You don't have to be an advanced yoga practitioner or certified instructor to realize the therapeutic benefits of yoga practice. Maybe you have heard a friend discuss how yoga has helped ease her carpal tunnel, or have seen a friend with a mental health issue find inner peace inside the studio. In India, the attitude towards yoga is that it is less of a form of exercise (contrary to how us westerners see it), and more of a medicinal outlet — yoga can deter sickness and illness as well as alleviate mental health issues.
Yoga therapy bridges the two very different yet compatible worlds of traditional hatha yoga with modern western medicine. Yoga as we know it today (hatha-based/asanas linked with the breath) dates back all the way to the second century B.C. to the times of Patanjali, but the modern yoga therapy movement is only about a century old. Yoga therapists utilize ancient techniques in conjunction with their education of modern medicine and illnesses to treat individuals suffering from a wide range of mental and physical health issues: everything from depression, eating disorders and anxiety to ruptured discs, arthritis … almost anything and everything. While yoga therapists typically help those who are already injured or suffering, they can also be helpful to those without health issues by aiding in prevention.
A certification in yoga therapy is much different than that of a typical yoga instructor. Typical yoga instructors have a basic working knowledge of yoga therapy, and are inclined to utilize it by asking students before class if anyone has an injury. The average teacher (not therapist) can assist those with injuries to work through asanas without doing further damage, and can help to modify poses which may be uncomfortable to those with injuries.
What to Expect at a Yoga Therapy Session
Going to yoga therapy is far different from attending a yoga class. It is a lot like physical therapy, where sessions are conducted one-on-one with an instructor, or in very small groups. Yoga therapists focus on the individual, not a class as a whole, and on that individual's specific health concerns and needs. Yoga therapy will treat the body as a whole, adapting the mind/body/spirit unification from yoga philosophy into modern medicinal treatment. Your yoga therapist will work within your limitations to achieve a reachable goal; for example, if you are suffering from carpal tunnel, you won't be doing handstands or downward dogs — those could further exacerbate your handicap. Instead, your yoga therapist will show you how to use wrist and finger stretches to help you manage and mitigate pain and symptoms (the goal). Your yoga therapist is specially trained and receives certification through the International Association of Yoga Therapists. This schooling focuses on anatomy, modern medicine, and Ayurvedic medicine (the ancient Indian school of medicine which has worked hand-in-hand with yogic philosophy for centuries).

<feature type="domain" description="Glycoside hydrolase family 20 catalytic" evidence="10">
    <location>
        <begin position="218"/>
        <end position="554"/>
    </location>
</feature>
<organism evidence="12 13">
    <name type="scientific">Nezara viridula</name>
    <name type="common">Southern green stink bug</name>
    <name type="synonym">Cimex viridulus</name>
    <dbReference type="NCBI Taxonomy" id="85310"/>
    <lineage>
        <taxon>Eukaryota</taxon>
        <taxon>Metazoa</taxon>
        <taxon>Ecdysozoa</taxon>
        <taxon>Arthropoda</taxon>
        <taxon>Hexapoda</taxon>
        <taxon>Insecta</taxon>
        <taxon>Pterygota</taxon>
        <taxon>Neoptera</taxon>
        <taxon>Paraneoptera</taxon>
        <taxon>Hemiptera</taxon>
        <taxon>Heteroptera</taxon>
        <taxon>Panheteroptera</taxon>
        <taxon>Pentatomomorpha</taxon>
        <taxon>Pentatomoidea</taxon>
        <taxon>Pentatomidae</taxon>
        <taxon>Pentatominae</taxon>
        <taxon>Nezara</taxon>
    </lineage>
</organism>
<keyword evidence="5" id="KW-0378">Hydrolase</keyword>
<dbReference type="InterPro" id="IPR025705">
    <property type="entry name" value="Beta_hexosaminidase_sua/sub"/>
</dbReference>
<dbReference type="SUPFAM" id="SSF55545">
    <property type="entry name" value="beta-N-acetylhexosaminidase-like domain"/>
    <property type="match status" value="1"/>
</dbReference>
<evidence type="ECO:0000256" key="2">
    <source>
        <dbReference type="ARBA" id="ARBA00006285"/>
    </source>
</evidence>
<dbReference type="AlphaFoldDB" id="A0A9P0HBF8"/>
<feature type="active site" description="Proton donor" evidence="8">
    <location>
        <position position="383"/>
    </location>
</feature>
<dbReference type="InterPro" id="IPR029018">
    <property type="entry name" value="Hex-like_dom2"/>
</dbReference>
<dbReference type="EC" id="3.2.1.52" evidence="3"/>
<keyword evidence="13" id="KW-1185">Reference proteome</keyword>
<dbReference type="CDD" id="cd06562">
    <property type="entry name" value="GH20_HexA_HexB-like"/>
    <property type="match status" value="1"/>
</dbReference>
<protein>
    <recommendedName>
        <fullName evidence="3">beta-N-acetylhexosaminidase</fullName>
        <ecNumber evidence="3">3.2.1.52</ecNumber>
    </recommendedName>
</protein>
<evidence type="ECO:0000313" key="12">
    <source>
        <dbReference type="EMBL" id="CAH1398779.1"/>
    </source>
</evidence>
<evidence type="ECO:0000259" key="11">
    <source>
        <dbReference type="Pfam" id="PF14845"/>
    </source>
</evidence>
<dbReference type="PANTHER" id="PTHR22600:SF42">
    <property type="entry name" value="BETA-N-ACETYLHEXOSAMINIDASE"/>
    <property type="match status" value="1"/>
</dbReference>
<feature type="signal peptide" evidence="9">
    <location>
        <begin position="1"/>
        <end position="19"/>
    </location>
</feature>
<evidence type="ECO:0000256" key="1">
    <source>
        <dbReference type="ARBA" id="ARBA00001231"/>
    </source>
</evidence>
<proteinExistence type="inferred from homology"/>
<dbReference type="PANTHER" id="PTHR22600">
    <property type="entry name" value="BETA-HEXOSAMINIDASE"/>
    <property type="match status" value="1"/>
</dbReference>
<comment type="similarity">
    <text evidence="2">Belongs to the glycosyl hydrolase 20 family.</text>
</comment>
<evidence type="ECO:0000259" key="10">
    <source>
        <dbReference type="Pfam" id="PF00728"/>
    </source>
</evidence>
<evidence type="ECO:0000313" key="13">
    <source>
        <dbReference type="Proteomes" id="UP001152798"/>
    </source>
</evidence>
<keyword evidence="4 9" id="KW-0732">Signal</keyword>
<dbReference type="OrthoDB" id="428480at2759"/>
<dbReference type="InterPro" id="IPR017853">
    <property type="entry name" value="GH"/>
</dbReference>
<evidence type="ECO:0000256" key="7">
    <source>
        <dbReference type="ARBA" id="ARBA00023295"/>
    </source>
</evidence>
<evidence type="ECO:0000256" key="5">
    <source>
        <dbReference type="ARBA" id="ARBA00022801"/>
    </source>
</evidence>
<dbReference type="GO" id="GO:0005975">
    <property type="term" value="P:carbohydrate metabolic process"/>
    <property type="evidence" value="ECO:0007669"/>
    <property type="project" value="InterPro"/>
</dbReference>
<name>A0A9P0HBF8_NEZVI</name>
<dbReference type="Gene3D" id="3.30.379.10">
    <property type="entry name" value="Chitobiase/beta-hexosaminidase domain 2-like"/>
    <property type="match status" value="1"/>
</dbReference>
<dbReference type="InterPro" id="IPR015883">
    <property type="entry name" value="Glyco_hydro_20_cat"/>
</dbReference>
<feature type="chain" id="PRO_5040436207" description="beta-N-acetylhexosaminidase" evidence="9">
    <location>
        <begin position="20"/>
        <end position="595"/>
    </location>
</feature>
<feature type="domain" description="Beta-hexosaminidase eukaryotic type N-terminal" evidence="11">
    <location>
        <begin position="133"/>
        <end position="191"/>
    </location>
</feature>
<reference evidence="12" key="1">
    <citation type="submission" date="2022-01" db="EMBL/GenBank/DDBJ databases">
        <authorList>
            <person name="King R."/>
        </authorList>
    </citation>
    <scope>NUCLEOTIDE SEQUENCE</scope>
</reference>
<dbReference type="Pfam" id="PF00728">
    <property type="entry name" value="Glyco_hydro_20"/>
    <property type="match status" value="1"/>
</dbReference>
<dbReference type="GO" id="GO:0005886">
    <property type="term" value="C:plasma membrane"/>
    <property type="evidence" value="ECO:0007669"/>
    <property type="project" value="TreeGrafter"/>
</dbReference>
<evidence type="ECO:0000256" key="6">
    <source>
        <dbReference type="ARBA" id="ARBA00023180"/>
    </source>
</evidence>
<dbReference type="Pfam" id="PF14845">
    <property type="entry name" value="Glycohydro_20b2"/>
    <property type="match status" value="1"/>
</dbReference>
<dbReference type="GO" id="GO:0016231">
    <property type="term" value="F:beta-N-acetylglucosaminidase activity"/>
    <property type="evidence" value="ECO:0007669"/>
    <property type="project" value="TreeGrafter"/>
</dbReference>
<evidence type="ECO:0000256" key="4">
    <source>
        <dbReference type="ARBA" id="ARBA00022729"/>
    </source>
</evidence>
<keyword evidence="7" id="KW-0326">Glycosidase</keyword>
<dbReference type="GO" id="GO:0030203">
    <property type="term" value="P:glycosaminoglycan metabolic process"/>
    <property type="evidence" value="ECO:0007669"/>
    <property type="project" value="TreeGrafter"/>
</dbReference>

With the rise in popularity of holistic and alternative remedies, yoga therapy is gaining momentum as an effective therapeutic tool. If you are suffering from an injury, going to class might make matters worse if your instructor doesn't have the correct training. Instead, opt for yoga therapy — a one-on-one with a yoga therapist — to address those health issues directly!
By: Jessica Adams (G+)